On The Road Again

horseheader1.jpeGood Morning!

It seems as though (typically American Indian) that I find myself traveling a good deal of the time.    Incredibly I’ve been driving all over the southeast and southwest.  And I thought I’d take a little time to tell you some of the things that I love most about traveling.page2d.jpeHere is a picture snapped a few years back of myself and a friend on the Blackfeet reservation.  I can’t imagine what it must have been like all those years ago when people traveled by horseback only.  It’s probably one of the few things that I do appreciate about the age we live in — cars.    Of course I could fly across the country, but think of all I’d miss along the way.  There are so many things to see and places to visit and history to learn — all conveniently advertised along the roadside.  On my trips across country (and I’ve probably driven across country now more than a dozen times) I’ve seen canyons that stretch on forever (the Grand Canyon comes to mind); I’ve seen caves — two enormous different ones — and have learned that the rocks in these caves are alive.  Did you know that?  They grow like any life thing and they can die if you touch them — thus, there are many, many signs in these caves not to touch the rocks.hubby.jpe

As part of these trips, I’ve been to pow-wows in Montana, climbed mountains in Vermont, swept down raging water streams in Nebraska — have witnessed glaciers in Montana and have visited Pueblo villages — in the southwest, and have visited and have lingered at battlefields — ones that took place between the cavalry and Indians.  When we were in Crow country in Montana, my husband and I visited Little Bighorn of Crazy Horse and Sitting Bull fame.  For one book, War Clouds’ Passion, I visited the battlefield that took place — goodness, I can’t recall the name of that battle off the top of my head – but it took place in Kansas.  Also discovered in Kansas was a former Cavalry outpost, and again, forgive me for the name escapes me.  picturesforblog.jpg 

On one particular trip, I visited a waterfall, where George Washington carved his initals in a rock — there was also an Indian village there, which I went to visit, also.  There I learned how the Indians made flour and cakes from acorns — a very involved process, I must admit.  Sometimes I get lost.  But sometimes this is very good.   On one trip just last year at this very time of year, I was traveling to Vermont to attend my daughter’s wedding.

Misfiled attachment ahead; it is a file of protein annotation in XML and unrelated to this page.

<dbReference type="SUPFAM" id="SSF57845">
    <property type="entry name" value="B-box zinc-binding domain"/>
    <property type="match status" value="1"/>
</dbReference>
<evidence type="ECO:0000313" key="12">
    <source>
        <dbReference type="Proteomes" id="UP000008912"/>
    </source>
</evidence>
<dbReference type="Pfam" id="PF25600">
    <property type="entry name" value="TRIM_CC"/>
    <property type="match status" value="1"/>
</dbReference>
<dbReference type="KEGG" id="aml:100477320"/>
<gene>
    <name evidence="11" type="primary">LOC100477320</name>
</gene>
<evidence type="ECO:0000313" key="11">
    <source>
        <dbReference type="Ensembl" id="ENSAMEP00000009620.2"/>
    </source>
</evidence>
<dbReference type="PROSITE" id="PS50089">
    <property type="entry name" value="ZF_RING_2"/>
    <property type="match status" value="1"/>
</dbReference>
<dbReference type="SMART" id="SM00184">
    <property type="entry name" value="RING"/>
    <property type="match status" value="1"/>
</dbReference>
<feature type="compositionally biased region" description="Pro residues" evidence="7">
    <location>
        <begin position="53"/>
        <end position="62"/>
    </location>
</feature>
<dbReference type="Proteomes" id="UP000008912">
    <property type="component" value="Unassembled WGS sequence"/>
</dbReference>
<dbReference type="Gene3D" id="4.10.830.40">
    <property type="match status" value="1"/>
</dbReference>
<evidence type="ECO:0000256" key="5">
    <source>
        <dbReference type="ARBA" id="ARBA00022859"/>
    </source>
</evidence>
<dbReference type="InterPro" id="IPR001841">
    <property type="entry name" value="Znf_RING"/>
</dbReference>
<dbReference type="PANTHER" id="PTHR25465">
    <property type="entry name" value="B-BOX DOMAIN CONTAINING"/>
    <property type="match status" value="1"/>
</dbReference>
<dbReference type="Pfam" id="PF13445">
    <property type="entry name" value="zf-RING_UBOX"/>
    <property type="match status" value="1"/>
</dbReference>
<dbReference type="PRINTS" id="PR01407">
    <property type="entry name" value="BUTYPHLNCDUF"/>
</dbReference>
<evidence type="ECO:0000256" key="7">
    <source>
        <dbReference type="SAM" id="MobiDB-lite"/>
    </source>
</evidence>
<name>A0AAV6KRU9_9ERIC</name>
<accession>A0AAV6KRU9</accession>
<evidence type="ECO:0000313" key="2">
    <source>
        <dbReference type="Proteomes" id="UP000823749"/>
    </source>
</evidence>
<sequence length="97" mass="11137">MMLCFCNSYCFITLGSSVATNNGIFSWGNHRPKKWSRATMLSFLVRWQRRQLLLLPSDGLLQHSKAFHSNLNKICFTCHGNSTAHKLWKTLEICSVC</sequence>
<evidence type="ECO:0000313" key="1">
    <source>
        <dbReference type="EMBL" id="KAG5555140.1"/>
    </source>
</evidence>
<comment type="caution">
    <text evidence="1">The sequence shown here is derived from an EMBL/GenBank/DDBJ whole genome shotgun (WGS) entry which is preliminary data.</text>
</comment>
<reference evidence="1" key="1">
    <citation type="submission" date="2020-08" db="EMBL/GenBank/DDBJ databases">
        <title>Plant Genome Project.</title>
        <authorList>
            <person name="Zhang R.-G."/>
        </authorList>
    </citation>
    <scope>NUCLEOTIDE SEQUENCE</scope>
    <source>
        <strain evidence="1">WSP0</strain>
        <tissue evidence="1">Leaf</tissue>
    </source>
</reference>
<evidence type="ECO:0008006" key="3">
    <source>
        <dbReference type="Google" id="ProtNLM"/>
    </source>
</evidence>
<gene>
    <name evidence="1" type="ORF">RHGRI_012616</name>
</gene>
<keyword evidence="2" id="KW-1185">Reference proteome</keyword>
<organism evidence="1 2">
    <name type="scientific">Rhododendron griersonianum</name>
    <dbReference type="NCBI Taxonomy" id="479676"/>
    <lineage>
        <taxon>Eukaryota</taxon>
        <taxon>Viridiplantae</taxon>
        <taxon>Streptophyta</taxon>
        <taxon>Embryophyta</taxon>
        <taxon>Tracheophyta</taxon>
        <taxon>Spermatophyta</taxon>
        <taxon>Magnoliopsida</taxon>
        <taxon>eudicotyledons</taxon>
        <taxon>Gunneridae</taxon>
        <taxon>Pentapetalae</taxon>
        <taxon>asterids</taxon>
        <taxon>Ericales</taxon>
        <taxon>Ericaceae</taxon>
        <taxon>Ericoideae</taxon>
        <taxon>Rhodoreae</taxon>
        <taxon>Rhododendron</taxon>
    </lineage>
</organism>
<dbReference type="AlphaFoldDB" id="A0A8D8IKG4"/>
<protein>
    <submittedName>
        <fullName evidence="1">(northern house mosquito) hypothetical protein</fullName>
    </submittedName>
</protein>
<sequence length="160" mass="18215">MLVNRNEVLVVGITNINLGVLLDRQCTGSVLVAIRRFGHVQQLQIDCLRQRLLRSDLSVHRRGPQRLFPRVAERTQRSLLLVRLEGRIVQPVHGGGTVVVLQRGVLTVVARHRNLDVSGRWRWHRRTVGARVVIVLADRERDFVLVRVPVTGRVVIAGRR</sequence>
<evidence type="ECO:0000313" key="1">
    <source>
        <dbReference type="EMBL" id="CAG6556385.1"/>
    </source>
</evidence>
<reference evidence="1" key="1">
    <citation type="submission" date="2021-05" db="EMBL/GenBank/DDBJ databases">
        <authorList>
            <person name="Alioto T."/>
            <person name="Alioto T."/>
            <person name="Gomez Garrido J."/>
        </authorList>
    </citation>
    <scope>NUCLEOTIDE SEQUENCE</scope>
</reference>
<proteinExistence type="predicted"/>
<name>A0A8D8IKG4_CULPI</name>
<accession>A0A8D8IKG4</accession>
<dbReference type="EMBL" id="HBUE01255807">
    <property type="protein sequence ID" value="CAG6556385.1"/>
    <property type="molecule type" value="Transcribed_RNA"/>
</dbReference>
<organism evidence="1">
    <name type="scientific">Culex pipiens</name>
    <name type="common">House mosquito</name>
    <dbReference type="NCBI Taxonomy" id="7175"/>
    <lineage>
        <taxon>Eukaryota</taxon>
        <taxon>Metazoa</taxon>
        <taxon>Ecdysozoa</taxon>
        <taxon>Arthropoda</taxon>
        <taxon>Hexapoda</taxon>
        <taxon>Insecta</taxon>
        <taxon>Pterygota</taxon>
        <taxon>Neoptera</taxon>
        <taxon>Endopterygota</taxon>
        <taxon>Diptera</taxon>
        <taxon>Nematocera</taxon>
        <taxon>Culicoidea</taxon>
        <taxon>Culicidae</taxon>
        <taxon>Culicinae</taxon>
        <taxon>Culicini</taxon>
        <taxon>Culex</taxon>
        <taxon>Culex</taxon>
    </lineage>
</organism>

img_6598Actually  I didn’t lose my way on this trip until I was well into Vermont, and then I took a wrong turn and ended up at the scene of a very beautiful statue of Ethan Allen.  Although I was very lost, I had driven into a spot where the trees were alive with autumn color and I really do mean live.  They were bright, bright yellow and gold.  So bright that an overcast day looked sunny.  And the trees were overlooking the road as I drove by them.  I’m not certain I’ve ever seen anything more beautiful in Nature.  The only thing that might even come close would be perhaps the Grand Teton area in Wyoming — and of course the Glacier Mountains in Montana.

phot0110The picture here was taken in Montana in the Glacier Mountains which set up against the Blackfeet reservation.  Once another author and myself visited a deserted train station — trying to envision the people who had once used it.  Another time we searched out a town in Louisana called Transylvania.  Nancy Richards Akers and I once skirted along the Choctaw trail and another author and I learned of a legend of a young Indian princess who threw herself off a mountain to avoid marrying a man she didn’t love.  (Her true lover followed her over the cliff, by the way).  And another time, fellow author, Heather Cullman, and I visited Sky City — I’m only calling it that because I can’t recall exactly the name of the town.  Here we were taken on a tour, learned the history of the town and learned that the town was used as a safe refuge in a time of uncertainty.phot0166

We also visited an old church which was again fascinating.  Indeed, there is much to see and visit here in America.  When I was very, very young, I seem to remember a commerical that went like this “See the USA, in your Cheverolet — American is asking you to call” — powwowend21.jpePerhaps I took that invitation a little too much to heart.

Another time, when my husband and I were attending yet another pow-wow in Montana, we visited  America’s edition of Stonehedge — the Medicine Wheel atop a 10,000 foot mountain in the Bighorn Mountains in Northern Wyoming.  Lone Arrow’s Pride goes into my experience atop this mountain at this particular spot.

51obnqdgasl_sl500_aa240_1I guess we Americans — or maybe I should just say we humans — love to travel.  And whatever the cause, I do enjoy my trips — even though it might take me longer to go from here to there.  I bet you’ve had some incredible adventures here in the heartland of America.  And I’d love to hear about your own trips.  Please however remember that today I am still on the road and so won’t be able to see your comments until I return home.  But I would love to hear from you.  So please come on in and tell me your thoughts.  And don’t forget to pick up your copy of Black Eagle and Seneca Surrender today.